NuVasive offered its investors some optimism last week. The San Diego, CA-based spine surgery company reported in a regulatory filing that it saw a 70% decline in procedure volumes in April but saw a rebound as early as the first week of May. NuVasive said it expects its second quarter revenue to be down by less than 45% compared to the second quarter of 2019, so long as June procedure volumes remain stable.

Commenting on NuVasive's presentation, Needham & Co.'s Mike Matson said he believes there could be further improvement in June, which would mean that NuVasive's revenue decline ends up being even smaller than the company's current estimation. The medtech analyst said NuVasive's report is largely consistent with his recent Google Trends reports, and certainly more positive than the rate of procedure recovery indicated by Matson's consumer survey in May.

Matson said the NuVasive presentation increases his confidence that estimates have bottomed for companies with significant elective procedure exposure, and that investors are likely to see a multi-quarter "beat-and-raise" cycle where companies beat consensus and analysts raise estimates.

"Since most companies did not provide guidance and instead commented on April trends, we believe that most 2Q20 estimates only assume modest improvement from what was seen in April," Matson noted. "With procedures rebounding significantly in May, and possibly continuing to do so in June, we think that consensus 2Q20 estimates are likely to prove conservative."

Matson also said NuVasive's commentary may be a positive sign for companies with significant exposure to other types of elective procedures as well as spine and orthopedic procedures.

Surgeons Less Likely to Try New Tech and Techniques

Rose also pointed out that physician willingness to try new technologies appears to have meaningfully worsened over the previous month. While 31% of respondents in the May survey stated "increased interest" in new technology, this is down from 42% in the April survey, and 22% of May survey respondents stated "decreased interest" compared to 12% in April.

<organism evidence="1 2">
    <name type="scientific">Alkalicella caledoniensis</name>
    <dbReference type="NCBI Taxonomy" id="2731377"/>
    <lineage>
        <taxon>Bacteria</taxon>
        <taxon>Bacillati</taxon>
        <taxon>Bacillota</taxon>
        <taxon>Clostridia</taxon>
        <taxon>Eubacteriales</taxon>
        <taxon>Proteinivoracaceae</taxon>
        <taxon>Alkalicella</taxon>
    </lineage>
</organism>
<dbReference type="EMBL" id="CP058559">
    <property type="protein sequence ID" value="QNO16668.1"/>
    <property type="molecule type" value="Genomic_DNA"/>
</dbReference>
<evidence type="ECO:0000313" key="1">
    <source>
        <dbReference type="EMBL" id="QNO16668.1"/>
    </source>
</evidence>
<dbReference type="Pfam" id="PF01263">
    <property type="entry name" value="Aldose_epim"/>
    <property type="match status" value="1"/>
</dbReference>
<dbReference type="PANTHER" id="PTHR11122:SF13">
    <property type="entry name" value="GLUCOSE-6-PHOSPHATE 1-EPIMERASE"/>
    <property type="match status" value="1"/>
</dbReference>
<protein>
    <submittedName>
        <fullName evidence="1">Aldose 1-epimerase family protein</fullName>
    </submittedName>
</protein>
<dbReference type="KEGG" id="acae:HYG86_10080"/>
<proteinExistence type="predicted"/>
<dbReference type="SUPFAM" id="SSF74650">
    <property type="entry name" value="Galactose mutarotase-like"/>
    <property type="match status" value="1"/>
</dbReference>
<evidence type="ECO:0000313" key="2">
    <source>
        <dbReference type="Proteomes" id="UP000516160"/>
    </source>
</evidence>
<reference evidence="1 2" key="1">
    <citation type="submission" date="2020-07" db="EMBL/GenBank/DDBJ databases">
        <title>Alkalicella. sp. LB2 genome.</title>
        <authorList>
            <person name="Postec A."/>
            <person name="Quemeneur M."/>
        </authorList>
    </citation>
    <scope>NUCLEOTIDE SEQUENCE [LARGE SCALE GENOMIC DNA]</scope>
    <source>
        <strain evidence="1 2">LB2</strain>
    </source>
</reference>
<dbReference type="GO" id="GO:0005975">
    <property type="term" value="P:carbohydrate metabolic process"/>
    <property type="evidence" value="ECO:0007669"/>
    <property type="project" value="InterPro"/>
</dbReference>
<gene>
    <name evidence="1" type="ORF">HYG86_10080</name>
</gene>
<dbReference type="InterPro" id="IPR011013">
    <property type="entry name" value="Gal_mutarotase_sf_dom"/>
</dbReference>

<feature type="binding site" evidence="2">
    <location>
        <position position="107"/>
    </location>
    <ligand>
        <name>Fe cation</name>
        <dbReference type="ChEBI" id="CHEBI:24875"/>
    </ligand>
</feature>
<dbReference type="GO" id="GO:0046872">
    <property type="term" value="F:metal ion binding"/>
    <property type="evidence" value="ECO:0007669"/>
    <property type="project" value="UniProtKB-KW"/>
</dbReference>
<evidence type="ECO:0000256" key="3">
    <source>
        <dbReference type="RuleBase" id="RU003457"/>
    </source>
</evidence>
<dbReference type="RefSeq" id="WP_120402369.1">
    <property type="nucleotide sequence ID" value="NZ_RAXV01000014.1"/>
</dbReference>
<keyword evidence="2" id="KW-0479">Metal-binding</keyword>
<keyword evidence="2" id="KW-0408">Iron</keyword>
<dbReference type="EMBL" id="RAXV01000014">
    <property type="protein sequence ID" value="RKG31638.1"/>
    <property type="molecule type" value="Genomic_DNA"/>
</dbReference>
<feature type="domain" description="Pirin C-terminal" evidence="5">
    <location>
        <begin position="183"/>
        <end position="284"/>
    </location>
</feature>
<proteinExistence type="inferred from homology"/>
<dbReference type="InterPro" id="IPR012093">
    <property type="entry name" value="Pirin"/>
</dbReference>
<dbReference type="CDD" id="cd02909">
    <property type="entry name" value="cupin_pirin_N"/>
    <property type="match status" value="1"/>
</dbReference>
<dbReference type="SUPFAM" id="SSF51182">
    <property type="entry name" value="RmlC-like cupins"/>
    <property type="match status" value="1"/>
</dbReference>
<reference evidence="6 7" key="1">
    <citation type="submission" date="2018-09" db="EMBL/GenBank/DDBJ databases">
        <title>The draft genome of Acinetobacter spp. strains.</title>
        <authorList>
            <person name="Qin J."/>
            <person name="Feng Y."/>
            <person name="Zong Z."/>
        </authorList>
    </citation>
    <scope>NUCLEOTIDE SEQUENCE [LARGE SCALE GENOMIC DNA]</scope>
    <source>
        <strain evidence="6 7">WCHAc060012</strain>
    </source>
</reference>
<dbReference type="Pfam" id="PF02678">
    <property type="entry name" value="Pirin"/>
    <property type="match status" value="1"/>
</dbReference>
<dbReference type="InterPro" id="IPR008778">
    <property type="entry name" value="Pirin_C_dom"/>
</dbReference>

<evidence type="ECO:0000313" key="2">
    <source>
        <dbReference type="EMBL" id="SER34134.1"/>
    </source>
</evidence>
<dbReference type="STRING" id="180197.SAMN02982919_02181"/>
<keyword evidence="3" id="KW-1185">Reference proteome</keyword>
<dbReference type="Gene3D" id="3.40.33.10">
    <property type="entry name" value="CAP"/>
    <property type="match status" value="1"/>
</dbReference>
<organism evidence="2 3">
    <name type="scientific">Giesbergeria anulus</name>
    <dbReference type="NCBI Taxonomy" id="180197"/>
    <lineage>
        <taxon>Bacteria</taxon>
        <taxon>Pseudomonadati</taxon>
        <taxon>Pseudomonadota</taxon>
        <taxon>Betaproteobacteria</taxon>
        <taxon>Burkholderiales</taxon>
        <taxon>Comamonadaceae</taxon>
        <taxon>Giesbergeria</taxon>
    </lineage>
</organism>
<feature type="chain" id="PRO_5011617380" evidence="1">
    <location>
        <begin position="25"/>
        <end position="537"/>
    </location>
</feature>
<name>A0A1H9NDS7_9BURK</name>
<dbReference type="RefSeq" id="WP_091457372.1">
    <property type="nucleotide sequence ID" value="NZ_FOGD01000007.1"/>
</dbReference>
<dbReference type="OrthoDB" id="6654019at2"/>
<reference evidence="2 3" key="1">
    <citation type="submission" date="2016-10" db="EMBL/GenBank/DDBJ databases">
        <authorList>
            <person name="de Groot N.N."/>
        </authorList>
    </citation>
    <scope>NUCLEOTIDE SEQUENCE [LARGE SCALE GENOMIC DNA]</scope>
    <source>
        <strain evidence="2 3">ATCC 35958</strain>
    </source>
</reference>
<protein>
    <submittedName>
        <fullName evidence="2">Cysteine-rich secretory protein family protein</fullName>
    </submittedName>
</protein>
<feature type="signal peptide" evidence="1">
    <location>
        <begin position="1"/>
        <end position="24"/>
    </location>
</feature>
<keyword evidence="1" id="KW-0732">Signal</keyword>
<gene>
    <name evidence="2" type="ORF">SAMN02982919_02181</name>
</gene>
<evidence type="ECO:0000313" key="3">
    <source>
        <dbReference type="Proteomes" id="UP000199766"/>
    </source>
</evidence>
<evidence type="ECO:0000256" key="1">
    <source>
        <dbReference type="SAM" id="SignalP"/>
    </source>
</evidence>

The trend was similar regarding surgeon interest in new procedural techniques that require training. In the May survey, 33% of respondents noted "decreased interest" in new procedural techniques compared to 14% in April. 

Medical Device Reps May Have a Tougher Job Going Forward

The Canaccord Genuity survey also suggests that sales reps may have to adapt their tactics going forward. Rose noted that 37% of respondents said their facility or clinic has changed how it interacts with sales reps, and 18% expect rep access to be permanently altered. In fact, six of the respondents (about 12%) said reps currently have no access and are not allowed in their facility at this time.

Rose said respondents also were asked how limited rep access would impact their practice in the near term, and the analyst shared several of those responses:

  • "Not much practice change and expect permanent limited access"
  • "All cases that need reps will need to be done in the future when the rep can come into the OR. I believe they will be allowed back into the OR."
  • "[Limited] just until vaccinations are available"
  • "I expect that access for reps will be normal by fall"
  • "Until a vaccine or significant decreases in transmission"
  • "Less samples to provide patients"
  • "Pre-op planning more difficult. Don't expect it to be permanent"
  • "Rep access will again pick up and I don't expect it to impact my practice significantly"
  • "It may be that circulator has to take more responsibility?"